Moorlach – the “Chicken Little” whose license plate now reads “SKY FELL” – will argue that’s precisely what led Detroit, Stockton, San Bernardino and others into municipal bankruptcy. During flush times, officials granted big pay and pension boosts to workers, without really understanding what they would cost down the line, when times weren’t so flush.

“That will always be going on,” Moorlach said. “In August 2004, the Board of Supervisors approved pension enhancements on a 3-2 vote, even though an independent auditor consulted by your paper called it crazy. One of those yes votes was from a graduate of the Harvard Business School.”

Still, the county is in solid financial shape. It has negotiated changes to retiree medical plans with its unions that will save more than $1 billion, is pre-paying to get the pension situation under better control, and has seen its credit ratings go from the toilet in 1994 to double-A today.

But while its financial woes have been greatly eclipsed by the woes of others, Orange County remains wedged in the public consciousness as a most spectacular example of financial failure.

“That’s because it was so surprising,” Baldassare said, “that this wealthy, fiscal conservative place could go bankrupt was so unexpected. If it could happen in Orange County, maybe it could happen anywhere.”

Contact the writer: tsforza@ocregister.comTwitter: @ocwatchdog




  1. Detroit, 2013: $18.5 billion
  2. Jefferson County (Alabama), 2011: $4 billion
  3. Orange County, 1994: $1.64 billion
  4. Stockton, 2012: $1 billion
  5. San Bernardino, 2012: $500 million

Sources: Cities and counties, bankruptcy filings, Forbes


Investment pool losses: $1.64 billion

Fees to the county’s bankruptcy law firm, Hennigan, Mercer & Bennett: $29 million

Cost of repaying $1 billion borrowed to repay pool investors: $1.585 billion

Recovered through litigation against investment banks, auditors, et al.: $847.1 million







August 4




The OC Register’s Norberto Santana, Jr. addressed the proposed pension plan negotiations in “County workers voting on contract—Union plan calls for employees to accept wage freeze, pay part of health insurance in exchange for more access to pension.”  In retrospect, it is safe to say that we have experienced a “market dip” and it will have a dramatic impact on employer and employee contributions in the future.  As Supervisor Norby alludes, it will not have a financial impact on those who retired in the last five years, as they are no longer required to make contributions.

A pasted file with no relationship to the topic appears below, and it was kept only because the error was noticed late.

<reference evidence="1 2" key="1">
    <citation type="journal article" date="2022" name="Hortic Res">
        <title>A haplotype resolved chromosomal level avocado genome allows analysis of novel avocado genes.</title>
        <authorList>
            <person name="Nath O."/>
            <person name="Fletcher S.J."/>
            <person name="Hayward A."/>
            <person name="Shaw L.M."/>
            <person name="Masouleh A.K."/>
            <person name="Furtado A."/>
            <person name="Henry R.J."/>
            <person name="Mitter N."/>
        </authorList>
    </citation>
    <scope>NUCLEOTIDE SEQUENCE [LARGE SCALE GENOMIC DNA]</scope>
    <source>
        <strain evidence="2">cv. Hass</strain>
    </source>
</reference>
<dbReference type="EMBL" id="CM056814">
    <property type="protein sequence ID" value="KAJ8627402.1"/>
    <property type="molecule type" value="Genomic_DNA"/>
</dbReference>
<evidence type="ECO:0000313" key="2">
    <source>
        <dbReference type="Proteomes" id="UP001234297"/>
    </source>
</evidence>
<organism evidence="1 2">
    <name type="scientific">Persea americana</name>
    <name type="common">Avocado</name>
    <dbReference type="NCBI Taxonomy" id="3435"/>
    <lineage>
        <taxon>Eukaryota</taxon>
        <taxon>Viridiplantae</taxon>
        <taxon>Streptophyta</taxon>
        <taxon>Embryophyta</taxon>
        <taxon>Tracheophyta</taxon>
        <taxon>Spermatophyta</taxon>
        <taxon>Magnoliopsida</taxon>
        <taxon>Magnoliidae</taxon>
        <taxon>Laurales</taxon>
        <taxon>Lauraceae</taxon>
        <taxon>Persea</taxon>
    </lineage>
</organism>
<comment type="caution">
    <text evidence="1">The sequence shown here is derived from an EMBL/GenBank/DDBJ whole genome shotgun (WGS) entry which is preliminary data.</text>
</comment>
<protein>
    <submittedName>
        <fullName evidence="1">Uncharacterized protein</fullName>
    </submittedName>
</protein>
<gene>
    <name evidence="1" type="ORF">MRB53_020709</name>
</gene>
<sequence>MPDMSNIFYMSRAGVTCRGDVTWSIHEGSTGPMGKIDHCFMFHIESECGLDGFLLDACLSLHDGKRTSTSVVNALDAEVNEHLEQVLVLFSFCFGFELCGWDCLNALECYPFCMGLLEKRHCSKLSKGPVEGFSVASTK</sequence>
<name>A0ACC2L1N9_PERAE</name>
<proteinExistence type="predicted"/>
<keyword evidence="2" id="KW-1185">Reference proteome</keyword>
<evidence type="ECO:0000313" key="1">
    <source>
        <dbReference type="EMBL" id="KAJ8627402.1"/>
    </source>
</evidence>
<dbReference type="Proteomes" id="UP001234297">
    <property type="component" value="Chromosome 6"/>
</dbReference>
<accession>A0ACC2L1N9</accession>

As to the multi-year requirement for employees to fund the retirement system’s unfunded liability created by this contract, I have tasked our Internal Auditor to verify that this commitment has been satisfactorily addressed on an annual basis.  The last thing our work force needs is to find out that they are behind on their commitment and will be subject to even higher payroll deductions in order to honor this major financial commitment.


Orange County Treasurer John Moorlach has expressed concerns about adding further strain to the pension fund.


County officials are basing their calculations of the financial impact of the added pension benefits on a 7.5 percent rate of return on the investments made by pension-fund managers.  Moorlach said he’s concerned about how a market dip might impact those calculations.


He also expressed concern that supervisors are making what could be a 30-year commitment on pension payouts in a contract that stretches for only three years.  The question,Moorlach said, is what happens to the pension deal after the three years are up?


At this point, few have concrete answers.


Supervisor Bill Campbell said he hopes to see final language locking in the self-financing pension commitment from employees, describing that as “critical” to any deal.


There are also generational impacts to such a deal, Moorlach said.  Younger workers are being asked to take on a larger portion of funding their own pensions and health insurance without pay increases.


“I hope they have an open and frank discussion among their members because the issue of higher wages versus richer retirements affects workers differently depending on their age,” Supervisor Chris Norby said.


August 8


The lead editorial in the Sunday Commentary Section of the OC Register had the headline of “Union label’s on new pension horror.”  It addressed the proposed pension deal that was being negotiated between the Board of Supervisors and the unions.


It is amazing that we were raising these concerns five years ago.  Now, it seems that we cannot go a week or two without an article in our local papers addressing the pension liabilities that local governments have to pay.


Here are selected paragraphs from the editorial.


Anyone who has paid attention to the political and fiscal situation in California in the past year should be aware of a cascading financial crisis that threatens to push one city after another to the brink of financial ruin.  We’ve previously called it the “pension tsunami”—a tidal wave of taxpayer-backed promises to public employee unions that cannot be afforded by the government bodies that had made the promises.


Orange County Treasurer John Moorlach, who has good credentials for predicting fiscal meltdown after predicting the 1994 county bankruptcy, argues that the pension tsunami could eventually rival the bankruptcy.


August 10


Stuart Pfeifer of the LA Times covered “the” topic of the month in “O.C. Workers Union OKs Pension-Boosting Pact:  Government employees to skip raises, pay more into retirement.  Deal now goes to supervisors.”  The prophetic observations continued.


County Treasurer-Tax Collector John M. W. Moorlach also questioned the wisdom of the contract, noting that it puts the county retirement system, already underfunded by $1 billion, another $300 million in debt.


The Board of Supervisors is scheduled to vote on the pact at its Aug. 24 meeting.